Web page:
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will work for food
part 2

Continued from part 1.

American Performance Poetry is really an amalgam of two incredible growth industries - literature and entertainment. Essentially, performance poets are entrepreneurs. Some entrepreneurs are suppliers of fire & water damage restoration services, some are makers of 6-inch sandwiches, some are Mail Boxes Etc. franchisees. Performance poets are purveyors of literary entertainment. Some are very bad at it. Some do it just to hear themselves talk. Most do it and don't know they're doing it. Doesn't matter. It's all a part of one world, one system - the attempt to obtain the proper amount of food, clothing, and shelter to maintain a heartbeat. Simple.

Whatever industry you happen to be in, everyone needs to consume a certain amount of calories, everyone needs to clothe themselves against wind and snow, everyone needs to supply their offspring with diapers and milk. That performance poets are denied the ability to provide for themselves with the sale of their own unique goods and services is a sham. It's a travesty. It's a cultural bamboozling. And we ought to put an end to it.

The Academic Poets have a lot to do with the pickle we're in. Essentially, they have ruined our market with the 50 years of crap that university presses have been relentlessly printing and dumping onto the literary marketplace. That's why books of poetry - even books of American Performance Poetry - are the book industry's notorious "tough sell". But if you take an unscientific poll - if you just ask people the open-ended question "what do you think about poetry?" you will find that a majority have a favorable opinion of poetry in the abstract. They may have had a good experience with a poetry teacher in high school, or had a favorite rhyming book as a child, or they've been to the Green Mill and loved it.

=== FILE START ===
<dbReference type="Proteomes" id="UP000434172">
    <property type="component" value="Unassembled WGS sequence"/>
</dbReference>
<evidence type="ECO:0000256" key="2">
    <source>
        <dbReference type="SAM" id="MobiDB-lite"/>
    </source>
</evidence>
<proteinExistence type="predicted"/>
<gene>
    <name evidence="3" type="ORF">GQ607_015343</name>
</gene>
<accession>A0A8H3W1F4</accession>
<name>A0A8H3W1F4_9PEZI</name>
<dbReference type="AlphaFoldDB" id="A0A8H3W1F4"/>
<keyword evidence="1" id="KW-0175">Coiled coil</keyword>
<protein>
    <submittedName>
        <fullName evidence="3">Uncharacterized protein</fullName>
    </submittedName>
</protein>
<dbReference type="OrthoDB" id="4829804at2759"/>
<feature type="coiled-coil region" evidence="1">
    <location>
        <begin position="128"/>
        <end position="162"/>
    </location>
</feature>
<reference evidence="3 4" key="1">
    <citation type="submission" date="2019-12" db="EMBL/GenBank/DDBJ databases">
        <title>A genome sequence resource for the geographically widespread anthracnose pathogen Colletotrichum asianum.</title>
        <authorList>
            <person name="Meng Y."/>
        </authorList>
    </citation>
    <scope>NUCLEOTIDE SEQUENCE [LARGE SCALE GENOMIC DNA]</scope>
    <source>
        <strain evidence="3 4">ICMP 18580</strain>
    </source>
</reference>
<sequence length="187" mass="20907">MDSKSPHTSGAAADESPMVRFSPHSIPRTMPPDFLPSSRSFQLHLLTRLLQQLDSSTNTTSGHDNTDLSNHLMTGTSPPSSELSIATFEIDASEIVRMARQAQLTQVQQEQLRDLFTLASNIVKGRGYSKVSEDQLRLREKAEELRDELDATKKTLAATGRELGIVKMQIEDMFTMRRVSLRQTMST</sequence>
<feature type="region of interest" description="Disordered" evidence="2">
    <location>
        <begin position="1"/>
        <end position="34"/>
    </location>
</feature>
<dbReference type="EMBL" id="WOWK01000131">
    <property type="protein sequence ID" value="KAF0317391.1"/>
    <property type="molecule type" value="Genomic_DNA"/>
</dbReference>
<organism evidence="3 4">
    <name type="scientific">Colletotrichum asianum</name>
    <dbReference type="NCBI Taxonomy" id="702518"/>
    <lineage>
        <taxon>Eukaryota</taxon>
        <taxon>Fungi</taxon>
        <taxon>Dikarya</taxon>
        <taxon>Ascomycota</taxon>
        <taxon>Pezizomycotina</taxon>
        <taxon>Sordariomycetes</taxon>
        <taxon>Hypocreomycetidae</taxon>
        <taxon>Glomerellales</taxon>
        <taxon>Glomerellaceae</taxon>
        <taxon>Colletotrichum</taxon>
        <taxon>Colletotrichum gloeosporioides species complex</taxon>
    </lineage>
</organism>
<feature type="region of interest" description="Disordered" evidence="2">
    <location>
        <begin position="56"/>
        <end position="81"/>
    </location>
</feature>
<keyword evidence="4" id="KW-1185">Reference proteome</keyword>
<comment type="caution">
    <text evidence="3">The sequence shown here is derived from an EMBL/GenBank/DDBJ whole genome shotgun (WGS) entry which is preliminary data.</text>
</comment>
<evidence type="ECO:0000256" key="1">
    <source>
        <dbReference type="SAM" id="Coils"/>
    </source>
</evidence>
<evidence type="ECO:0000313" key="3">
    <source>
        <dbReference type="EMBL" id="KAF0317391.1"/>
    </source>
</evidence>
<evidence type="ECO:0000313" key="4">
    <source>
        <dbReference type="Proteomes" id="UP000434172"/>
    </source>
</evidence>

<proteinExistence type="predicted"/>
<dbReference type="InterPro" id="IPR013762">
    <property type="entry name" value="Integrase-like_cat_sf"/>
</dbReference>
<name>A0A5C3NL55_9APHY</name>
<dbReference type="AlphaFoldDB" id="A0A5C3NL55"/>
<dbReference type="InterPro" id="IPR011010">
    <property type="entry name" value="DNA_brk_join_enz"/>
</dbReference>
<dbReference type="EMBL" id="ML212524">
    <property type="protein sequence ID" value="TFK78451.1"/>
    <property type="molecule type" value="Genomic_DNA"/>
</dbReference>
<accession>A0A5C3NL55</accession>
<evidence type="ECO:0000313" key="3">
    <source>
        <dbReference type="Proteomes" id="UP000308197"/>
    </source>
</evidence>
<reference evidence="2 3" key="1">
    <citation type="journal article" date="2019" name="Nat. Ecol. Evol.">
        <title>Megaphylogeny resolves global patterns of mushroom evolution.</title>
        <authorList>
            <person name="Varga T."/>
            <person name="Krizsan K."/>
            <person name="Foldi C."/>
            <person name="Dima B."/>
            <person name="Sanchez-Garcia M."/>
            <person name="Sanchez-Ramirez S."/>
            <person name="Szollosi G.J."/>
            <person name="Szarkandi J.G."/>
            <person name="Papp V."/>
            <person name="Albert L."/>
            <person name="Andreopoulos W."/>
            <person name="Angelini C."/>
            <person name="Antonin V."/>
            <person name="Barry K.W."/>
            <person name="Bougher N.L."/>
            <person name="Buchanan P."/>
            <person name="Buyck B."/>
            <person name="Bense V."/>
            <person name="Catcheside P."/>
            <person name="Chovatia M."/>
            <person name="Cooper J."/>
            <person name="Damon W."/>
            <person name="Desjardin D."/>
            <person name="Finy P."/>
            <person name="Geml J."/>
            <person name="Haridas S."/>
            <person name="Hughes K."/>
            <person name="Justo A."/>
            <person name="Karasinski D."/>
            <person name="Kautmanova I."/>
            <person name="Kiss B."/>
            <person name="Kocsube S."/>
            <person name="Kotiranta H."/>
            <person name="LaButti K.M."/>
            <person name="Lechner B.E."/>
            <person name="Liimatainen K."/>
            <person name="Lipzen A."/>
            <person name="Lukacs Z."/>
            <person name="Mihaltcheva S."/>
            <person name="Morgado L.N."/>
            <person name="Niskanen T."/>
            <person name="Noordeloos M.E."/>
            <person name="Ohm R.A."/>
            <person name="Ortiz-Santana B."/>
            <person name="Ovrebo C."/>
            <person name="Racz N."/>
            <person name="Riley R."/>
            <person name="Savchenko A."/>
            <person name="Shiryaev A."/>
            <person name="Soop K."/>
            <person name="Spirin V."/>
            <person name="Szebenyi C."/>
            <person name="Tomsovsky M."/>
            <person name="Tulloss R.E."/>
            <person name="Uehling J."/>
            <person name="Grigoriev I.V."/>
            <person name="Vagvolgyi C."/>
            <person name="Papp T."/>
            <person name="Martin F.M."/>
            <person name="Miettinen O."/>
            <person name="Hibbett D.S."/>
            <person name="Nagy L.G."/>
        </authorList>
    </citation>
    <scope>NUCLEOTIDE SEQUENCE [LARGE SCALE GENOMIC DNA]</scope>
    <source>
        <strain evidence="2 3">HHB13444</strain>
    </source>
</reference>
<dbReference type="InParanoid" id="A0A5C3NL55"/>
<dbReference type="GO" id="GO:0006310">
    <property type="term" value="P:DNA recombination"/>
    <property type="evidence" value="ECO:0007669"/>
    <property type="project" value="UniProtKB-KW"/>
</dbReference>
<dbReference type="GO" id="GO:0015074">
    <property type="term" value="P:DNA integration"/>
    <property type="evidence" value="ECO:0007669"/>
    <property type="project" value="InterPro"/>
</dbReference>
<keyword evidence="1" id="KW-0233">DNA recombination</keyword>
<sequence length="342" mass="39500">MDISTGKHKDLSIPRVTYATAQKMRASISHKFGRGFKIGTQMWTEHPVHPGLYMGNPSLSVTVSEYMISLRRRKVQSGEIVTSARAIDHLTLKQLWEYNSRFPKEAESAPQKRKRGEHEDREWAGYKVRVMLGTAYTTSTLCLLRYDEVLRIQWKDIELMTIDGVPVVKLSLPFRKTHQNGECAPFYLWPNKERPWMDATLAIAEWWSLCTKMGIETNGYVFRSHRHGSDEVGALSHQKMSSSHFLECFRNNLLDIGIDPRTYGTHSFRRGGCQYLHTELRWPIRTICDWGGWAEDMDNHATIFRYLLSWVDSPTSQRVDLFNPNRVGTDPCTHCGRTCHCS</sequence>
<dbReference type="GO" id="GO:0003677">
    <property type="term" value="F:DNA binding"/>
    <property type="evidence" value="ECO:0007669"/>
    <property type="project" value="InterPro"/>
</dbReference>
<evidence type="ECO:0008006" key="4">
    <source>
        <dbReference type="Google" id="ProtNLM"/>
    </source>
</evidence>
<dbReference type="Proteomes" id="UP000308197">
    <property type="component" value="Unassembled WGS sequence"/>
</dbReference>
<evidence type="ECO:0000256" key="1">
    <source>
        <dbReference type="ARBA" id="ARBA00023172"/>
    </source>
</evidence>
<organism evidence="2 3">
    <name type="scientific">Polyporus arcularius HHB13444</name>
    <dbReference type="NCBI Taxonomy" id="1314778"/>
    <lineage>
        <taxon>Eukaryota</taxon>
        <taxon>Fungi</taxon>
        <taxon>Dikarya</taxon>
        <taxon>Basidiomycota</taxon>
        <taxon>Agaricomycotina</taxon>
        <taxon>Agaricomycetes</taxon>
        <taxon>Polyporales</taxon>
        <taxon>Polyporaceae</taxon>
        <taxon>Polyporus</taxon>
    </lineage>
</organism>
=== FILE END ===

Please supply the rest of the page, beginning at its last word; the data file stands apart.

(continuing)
"Performance poets are purveyors of literary entertainment. Some are very bad at it."
So most people have a predisposition to liking poetry. But it's true - poetry books do not usually make the bestseller list. To me, that indicates a fundamental problem with the poetry delivery system. People like poetry but no one buys it.

There is opportunity in that disparity. Exploiting differences in supply and demand is the fundamental way to make money in a market economy. Twenty-five years ago couple guys in Seattle noticed that everyone likes coffee but no one likes to make it. Boom. An industry is born. Some people at Xerox noticed one day that everyone needs copies of documents but no one had an easy way of making them. Bang. Tens of thousands of jobs are created.

No one downs people who work at Starbucks. No one blinks when photocopy clerks get their paycheck. But a poet looking to participate in the economy is a sell-out freako. Makes no sense. Wake up, poets - take your place in the world economy w/o shame.

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